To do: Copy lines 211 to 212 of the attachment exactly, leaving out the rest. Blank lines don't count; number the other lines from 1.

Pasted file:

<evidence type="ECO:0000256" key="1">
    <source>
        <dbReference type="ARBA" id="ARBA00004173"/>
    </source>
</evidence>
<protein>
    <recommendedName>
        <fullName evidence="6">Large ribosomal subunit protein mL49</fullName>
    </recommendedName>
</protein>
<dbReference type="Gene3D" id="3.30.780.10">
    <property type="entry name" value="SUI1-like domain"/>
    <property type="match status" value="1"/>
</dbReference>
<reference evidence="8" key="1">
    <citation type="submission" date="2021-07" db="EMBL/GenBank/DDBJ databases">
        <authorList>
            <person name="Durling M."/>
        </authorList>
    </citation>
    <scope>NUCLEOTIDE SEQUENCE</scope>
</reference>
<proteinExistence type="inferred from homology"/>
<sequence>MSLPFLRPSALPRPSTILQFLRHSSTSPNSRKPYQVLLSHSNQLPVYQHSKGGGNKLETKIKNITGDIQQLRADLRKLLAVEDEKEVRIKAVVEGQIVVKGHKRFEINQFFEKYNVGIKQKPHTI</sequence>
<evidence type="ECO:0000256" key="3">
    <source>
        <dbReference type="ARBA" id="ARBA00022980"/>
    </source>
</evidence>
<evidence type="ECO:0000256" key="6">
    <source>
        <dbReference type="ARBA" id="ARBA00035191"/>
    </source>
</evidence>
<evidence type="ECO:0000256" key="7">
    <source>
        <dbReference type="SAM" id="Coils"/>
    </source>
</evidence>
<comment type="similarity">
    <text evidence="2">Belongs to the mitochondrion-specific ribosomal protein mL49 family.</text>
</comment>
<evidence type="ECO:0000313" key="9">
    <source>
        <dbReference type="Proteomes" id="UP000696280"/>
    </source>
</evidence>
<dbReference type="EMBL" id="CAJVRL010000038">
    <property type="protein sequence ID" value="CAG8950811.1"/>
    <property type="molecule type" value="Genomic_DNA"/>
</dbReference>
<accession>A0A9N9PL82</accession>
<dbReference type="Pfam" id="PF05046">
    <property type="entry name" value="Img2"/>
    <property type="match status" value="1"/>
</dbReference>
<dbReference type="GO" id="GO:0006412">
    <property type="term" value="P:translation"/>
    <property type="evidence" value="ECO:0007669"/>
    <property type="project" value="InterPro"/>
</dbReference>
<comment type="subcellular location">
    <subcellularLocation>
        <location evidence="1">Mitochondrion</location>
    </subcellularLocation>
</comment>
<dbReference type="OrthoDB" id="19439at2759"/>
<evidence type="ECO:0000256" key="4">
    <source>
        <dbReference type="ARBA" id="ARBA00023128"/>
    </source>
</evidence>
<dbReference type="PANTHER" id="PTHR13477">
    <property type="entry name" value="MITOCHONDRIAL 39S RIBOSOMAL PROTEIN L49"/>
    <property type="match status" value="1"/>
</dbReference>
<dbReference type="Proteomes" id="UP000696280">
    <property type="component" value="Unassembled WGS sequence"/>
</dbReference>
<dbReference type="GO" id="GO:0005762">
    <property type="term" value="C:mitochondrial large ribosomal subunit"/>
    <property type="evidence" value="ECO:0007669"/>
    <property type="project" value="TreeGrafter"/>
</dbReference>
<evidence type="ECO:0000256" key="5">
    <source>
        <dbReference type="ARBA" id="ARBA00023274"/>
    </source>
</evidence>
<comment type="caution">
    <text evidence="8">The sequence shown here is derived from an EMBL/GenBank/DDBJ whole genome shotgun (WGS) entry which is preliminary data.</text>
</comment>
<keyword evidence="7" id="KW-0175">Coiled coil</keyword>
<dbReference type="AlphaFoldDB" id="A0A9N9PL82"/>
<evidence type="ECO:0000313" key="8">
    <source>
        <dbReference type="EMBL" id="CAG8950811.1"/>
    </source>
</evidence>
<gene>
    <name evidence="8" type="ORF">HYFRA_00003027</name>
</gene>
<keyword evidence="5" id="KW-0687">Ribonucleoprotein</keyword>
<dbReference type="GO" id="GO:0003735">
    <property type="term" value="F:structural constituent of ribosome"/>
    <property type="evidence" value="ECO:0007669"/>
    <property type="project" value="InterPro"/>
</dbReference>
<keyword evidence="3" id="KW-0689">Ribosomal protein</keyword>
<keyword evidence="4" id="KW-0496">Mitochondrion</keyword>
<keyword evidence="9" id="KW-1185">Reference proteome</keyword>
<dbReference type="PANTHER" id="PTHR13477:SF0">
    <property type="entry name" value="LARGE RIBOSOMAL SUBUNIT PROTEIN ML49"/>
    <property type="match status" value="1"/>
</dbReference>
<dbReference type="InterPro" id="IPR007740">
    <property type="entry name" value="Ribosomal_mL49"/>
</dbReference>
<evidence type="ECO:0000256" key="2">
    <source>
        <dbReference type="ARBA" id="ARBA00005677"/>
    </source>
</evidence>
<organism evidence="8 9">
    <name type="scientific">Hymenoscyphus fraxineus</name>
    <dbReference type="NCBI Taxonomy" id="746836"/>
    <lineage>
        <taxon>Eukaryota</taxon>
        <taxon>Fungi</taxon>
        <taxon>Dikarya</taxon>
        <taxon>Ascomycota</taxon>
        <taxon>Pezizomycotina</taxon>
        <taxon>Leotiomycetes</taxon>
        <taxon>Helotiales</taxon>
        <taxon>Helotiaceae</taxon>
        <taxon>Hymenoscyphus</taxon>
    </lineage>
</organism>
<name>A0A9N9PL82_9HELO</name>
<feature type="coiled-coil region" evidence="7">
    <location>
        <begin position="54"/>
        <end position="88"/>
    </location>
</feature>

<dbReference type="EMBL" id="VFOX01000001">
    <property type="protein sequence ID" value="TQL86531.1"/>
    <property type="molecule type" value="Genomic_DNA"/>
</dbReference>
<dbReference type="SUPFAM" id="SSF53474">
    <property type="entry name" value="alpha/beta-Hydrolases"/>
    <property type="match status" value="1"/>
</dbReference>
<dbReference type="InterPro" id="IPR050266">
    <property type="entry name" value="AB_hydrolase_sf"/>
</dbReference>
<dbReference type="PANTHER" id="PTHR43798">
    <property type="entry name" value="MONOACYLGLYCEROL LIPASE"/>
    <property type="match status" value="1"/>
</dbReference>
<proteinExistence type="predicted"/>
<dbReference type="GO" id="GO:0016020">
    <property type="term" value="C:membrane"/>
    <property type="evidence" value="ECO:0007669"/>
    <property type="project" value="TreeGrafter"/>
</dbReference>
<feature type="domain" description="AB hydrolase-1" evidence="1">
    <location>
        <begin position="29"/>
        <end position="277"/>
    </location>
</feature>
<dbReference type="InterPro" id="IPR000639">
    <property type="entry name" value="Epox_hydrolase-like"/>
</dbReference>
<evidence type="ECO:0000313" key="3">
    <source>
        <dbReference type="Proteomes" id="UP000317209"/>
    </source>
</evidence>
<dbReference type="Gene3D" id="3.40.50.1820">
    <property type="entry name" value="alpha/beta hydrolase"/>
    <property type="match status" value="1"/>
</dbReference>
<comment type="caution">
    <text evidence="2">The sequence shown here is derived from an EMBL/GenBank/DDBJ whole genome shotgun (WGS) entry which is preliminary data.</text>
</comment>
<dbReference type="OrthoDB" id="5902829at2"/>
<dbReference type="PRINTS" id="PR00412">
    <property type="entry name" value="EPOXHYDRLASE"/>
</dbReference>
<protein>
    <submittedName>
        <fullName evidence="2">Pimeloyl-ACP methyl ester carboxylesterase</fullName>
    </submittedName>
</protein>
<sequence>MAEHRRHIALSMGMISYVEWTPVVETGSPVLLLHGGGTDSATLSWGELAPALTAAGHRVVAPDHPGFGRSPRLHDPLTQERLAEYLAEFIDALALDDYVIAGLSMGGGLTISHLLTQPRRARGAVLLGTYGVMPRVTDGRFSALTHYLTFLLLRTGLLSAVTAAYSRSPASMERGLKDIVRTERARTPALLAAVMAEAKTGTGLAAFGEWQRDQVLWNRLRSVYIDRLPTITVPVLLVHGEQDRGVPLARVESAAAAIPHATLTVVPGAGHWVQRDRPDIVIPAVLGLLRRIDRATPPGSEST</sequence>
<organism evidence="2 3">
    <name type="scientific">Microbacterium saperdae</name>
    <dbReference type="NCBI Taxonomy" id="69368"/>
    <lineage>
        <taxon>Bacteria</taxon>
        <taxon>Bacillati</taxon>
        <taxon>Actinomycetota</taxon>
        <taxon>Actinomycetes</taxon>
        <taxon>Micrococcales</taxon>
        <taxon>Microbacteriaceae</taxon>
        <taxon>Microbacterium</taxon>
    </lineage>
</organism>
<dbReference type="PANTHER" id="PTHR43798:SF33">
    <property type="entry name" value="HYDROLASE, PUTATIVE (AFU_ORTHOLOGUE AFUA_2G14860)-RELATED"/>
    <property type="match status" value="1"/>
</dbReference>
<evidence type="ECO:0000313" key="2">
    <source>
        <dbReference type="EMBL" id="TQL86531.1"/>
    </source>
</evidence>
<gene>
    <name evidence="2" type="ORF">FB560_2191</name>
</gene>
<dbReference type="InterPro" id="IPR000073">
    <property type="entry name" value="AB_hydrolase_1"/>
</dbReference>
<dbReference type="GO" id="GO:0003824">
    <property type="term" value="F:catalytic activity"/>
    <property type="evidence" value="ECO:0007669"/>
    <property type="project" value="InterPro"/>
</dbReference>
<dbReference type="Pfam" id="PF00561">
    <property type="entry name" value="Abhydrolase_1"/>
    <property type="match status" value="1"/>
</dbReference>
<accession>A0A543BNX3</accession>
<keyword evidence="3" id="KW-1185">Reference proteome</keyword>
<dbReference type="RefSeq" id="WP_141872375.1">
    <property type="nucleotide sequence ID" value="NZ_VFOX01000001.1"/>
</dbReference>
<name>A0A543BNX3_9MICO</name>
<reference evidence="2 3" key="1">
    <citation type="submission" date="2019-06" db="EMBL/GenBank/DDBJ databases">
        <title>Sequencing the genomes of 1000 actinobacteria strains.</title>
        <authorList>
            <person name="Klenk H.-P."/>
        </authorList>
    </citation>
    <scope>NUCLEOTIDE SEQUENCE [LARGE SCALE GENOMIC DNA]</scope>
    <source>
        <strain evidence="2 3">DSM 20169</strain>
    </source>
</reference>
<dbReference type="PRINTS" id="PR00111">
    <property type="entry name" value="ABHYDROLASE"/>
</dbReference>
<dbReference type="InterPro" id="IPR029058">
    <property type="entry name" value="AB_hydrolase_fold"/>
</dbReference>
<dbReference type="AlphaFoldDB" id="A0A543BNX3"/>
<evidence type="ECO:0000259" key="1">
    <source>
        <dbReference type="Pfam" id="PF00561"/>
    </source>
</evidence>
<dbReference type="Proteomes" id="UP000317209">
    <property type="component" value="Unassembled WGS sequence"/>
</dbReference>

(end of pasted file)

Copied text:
<dbReference type="PANTHER" id="PTHR43798:SF33">
    <property type="entry name" value="HYDROLASE, PUTATIVE (AFU_ORTHOLOGUE AFUA_2G14860)-RELATED"/>